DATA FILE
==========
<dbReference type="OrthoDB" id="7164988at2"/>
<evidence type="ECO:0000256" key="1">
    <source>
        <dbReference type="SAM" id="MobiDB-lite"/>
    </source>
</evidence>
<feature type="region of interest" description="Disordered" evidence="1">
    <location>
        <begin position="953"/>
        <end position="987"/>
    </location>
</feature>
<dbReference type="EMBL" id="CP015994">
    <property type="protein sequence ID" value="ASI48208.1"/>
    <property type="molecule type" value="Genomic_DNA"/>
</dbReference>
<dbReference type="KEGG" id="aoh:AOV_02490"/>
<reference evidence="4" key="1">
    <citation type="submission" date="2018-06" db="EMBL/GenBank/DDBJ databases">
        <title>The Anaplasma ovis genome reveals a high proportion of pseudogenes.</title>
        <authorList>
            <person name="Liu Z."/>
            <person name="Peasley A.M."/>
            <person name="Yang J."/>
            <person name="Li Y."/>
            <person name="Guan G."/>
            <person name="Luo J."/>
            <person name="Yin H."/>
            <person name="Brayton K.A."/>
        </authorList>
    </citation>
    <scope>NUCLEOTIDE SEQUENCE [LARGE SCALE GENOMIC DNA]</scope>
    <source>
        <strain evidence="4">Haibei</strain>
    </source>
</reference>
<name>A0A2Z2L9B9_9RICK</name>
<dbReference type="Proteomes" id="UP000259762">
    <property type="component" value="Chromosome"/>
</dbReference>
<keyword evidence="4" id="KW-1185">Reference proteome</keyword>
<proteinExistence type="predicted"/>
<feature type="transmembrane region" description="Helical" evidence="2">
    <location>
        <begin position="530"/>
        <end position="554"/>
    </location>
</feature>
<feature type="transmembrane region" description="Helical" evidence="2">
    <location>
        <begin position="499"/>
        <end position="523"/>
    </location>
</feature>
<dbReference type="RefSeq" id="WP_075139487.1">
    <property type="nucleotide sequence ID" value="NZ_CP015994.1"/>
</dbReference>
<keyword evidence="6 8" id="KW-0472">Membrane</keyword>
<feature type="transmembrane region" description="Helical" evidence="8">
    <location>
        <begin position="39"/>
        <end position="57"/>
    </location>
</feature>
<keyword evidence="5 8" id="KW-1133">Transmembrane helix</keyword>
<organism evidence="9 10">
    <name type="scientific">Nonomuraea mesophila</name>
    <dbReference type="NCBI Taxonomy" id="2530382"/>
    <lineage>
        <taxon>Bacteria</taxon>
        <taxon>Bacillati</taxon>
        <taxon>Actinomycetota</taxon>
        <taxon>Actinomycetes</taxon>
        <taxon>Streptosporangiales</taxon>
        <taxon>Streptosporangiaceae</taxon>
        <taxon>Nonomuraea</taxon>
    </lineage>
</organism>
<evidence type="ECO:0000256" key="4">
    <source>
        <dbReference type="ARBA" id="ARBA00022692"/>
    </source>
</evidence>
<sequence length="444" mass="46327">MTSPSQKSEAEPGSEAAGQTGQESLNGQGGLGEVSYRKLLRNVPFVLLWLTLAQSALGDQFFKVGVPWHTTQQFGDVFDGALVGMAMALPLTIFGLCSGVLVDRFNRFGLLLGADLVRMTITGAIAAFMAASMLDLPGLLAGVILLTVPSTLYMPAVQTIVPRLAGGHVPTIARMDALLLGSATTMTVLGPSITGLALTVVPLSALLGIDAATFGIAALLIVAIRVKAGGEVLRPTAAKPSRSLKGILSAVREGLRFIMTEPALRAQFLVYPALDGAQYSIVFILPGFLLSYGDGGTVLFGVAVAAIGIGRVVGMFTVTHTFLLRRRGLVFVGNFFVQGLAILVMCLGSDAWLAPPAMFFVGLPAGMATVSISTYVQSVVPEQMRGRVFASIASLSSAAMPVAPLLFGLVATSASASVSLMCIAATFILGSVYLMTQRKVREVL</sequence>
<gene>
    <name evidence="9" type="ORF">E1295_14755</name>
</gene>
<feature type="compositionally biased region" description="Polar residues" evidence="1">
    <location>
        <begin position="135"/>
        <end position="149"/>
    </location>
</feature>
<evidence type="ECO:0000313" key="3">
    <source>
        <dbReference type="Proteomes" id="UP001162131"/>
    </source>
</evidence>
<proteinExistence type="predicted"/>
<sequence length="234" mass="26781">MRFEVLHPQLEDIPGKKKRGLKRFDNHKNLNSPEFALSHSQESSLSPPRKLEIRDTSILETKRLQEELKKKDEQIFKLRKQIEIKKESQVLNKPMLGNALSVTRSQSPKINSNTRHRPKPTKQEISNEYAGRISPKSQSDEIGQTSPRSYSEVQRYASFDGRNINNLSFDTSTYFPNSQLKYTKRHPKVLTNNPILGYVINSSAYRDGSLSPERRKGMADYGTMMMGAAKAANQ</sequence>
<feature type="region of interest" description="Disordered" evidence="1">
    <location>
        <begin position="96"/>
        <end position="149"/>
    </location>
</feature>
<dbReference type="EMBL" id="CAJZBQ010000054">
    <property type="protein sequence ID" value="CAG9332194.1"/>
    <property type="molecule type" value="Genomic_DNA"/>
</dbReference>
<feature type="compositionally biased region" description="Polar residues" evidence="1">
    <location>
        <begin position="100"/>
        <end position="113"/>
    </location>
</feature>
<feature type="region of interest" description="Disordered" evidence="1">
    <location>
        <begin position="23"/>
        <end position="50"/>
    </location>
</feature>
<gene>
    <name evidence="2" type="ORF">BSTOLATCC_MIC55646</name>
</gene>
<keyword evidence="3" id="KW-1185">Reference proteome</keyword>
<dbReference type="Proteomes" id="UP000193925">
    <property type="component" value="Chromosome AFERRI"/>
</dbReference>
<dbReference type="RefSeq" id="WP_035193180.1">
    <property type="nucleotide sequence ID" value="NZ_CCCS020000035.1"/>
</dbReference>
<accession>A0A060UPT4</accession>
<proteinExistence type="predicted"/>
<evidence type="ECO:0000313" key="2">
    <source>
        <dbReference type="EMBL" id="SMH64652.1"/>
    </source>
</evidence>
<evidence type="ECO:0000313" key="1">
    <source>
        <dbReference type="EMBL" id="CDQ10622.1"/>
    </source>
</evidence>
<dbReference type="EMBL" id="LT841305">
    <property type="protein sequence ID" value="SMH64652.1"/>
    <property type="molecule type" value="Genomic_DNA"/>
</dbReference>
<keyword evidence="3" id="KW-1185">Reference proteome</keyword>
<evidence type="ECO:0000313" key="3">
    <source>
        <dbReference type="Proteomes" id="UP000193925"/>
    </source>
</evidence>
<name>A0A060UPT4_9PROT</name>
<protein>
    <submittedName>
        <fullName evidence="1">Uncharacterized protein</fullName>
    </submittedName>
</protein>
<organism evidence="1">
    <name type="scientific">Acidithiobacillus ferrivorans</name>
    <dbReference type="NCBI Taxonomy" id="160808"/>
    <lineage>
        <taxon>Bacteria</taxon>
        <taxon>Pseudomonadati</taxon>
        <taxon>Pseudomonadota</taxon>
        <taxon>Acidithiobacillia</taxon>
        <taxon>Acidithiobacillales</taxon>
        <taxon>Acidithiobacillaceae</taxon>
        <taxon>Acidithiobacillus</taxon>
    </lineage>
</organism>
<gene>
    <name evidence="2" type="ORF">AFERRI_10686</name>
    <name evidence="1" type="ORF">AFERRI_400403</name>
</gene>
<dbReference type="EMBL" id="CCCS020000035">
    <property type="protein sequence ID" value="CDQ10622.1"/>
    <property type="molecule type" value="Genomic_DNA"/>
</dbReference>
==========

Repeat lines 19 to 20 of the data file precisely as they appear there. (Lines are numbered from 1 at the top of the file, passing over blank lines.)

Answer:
    <citation type="submission" date="2018-06" db="EMBL/GenBank/DDBJ databases">
        <title>The Anaplasma ovis genome reveals a high proportion of pseudogenes.</title>